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Wayne County GOP Election Board Members Seek to Rescind Vote to Certify Results

After originally blocking, then agreeing to certify the results, the two board members are trying to undo their votes.

A Detroit Department of Elections worker takes a quick break after processing ballots at the TCF Center on November 4, 2020, in Detroit, Michigan.

Two Republican members of the Wayne County, Michigan, elections board are attempting to rescind their votes certifying the county’s ballots for the presidential election, a move which could flip the state from President-elect Joe Biden to Donald Trump.

Monica Palmer and William Hartmann, the two Republican members of the board, had originally blocked certification of votes earlier this week. The move was decried by election observers as an attempt to undo the democratic will of voters in the county, which could potentially aid President Donald Trump’s dubious and unsubstantiated challenges of fraud in the swing state.

Wayne County, which includes the city of Detroit, is largely Democratic and voted primarily for Biden.

“Our democracy is built on respecting the will of the people when they express it at the ballot box,” said Kristen Clarke, president and executive director of the Lawyers’ Committee for Civil Rights Under Law.

The attempt to block the certifying vote was also criticized by some lawmakers as racist, as Wayne County’s population is 78 percent Black. By refusing to certify the vote, Palmer and Hartmann were threatening to essentially disenfranchise hundreds of thousands of Black voters in the city and county overall.

“A majority Black city’s votes don’t count. Is this what they are saying?” Congresswoman Rashida Tlaib wrote in a tweet in response to the Republican board members’ initial attempts to block certification of the vote. Tlaib’s congressional district encompasses parts of the city of Detroit.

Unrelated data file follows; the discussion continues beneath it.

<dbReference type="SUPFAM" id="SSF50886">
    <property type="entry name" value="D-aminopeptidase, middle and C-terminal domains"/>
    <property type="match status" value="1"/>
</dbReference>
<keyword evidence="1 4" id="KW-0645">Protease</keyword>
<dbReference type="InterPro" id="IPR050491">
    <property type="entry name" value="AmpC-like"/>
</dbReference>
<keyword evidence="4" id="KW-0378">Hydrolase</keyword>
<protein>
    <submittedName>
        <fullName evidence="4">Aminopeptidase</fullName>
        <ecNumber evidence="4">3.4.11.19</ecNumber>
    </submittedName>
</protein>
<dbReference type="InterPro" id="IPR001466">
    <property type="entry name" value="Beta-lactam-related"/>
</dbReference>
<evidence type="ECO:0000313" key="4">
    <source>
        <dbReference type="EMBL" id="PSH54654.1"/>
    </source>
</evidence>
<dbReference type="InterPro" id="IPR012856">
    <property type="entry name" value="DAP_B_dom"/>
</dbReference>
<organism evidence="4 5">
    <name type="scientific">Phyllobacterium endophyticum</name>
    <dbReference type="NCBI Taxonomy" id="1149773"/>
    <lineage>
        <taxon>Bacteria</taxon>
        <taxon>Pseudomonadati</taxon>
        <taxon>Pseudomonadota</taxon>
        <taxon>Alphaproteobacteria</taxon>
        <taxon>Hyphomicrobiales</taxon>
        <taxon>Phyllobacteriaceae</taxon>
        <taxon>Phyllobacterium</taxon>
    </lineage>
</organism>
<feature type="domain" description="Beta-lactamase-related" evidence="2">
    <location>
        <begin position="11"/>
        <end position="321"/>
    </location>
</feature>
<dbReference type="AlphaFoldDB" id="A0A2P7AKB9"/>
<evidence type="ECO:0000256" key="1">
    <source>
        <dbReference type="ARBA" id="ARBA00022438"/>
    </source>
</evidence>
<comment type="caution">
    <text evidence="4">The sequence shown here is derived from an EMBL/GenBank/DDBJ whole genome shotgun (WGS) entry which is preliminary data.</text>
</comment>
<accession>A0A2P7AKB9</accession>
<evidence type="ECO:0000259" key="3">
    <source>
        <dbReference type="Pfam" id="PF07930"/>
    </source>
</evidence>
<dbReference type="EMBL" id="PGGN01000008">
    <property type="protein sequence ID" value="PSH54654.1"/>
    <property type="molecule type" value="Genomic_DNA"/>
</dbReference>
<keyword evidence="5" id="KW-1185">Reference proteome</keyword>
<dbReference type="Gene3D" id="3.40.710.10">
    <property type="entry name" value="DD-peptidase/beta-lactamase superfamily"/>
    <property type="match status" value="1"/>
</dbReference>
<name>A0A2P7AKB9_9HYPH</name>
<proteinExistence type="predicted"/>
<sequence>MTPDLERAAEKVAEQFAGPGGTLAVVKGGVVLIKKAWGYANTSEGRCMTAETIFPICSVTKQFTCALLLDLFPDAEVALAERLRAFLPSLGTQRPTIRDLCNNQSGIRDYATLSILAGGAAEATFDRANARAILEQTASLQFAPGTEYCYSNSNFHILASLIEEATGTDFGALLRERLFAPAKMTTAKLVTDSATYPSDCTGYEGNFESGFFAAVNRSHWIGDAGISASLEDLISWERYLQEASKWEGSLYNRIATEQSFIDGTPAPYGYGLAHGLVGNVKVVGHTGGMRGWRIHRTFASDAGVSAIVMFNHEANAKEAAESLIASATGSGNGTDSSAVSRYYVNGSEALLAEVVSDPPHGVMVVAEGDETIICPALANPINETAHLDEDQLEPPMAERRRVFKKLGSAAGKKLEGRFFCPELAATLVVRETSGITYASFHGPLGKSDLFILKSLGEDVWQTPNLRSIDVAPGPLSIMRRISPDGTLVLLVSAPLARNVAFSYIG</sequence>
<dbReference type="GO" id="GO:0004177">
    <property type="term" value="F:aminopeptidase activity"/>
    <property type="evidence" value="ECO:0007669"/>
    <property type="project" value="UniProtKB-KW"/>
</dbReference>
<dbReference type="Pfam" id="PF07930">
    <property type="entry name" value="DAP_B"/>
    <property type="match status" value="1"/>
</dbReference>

Biden won the state of Michigan by more than 157,000 votes. However, if Wayne County’s results remained uncertified, Michigan would flip to Trump, delivering the incumbent a victory by a margin of about 175,000 votes, as well as the state’s 16 Electoral College votes.

On Tuesday, the two Republicans claimed that discrepancies in poll books in the city warranted delaying certification of the county’s votes. But those same concerns did not prevent the same board from certifying the result in 2016, when Trump won the state against Democratic candidate for president Hillary Clinton. It’s also not uncommon for poll books to have a slight mismatch between the number of votes counted and the number of voters who signed in at the polls, especially in elections with a huge turnout.

After facing a deluge of criticism both locally and nationally, the Republican board members struck a compromise with their two Democratic counterparts on the board and voted to certify the election, in exchange for requesting through a resolution that Secretary of State Jocelyn Benson conduct an audit of the county’s votes.

But Palmer, in an affidavit she signed on Wednesday evening, alleged that she and Hartmann were pressured into agreeing to certify the vote. Palmer also claimed that Democrats were reneging on enforcing the audit from Secretary Benson.

“I rescind my prior vote to certify Wayne County elections. I fully believe the Wayne County vote should not be certified,” Palmer said in her affidavit. Hartmann also signed another affidavit with similar wording. Neither of the affidavits have the power to reverse the votes.

However, Palmer’s and Hartmann’s claims of being tricked into certifying the results in Wayne County do not hold up to scrutiny. For starters, the resolution to ask Benson for an audit that was agreed upon by the board was non-binding, which Palmer and Hartmann would have known at the time. Additionally, the two sought to rescind their votes without a formal request to Benson for an audit from the board.

Jonathan Kinloch, a Democratic member on the election board, said to The Washington Post that it’s too late for Palmer and Hartmann to rescind their votes. He also warned that the move risked undermining the legitimacy of the board.

“Do they understand how they are making us look as a body? We have such an amazing and important role in the democratic process, and they’re turning it on its head,” Kinloch said.

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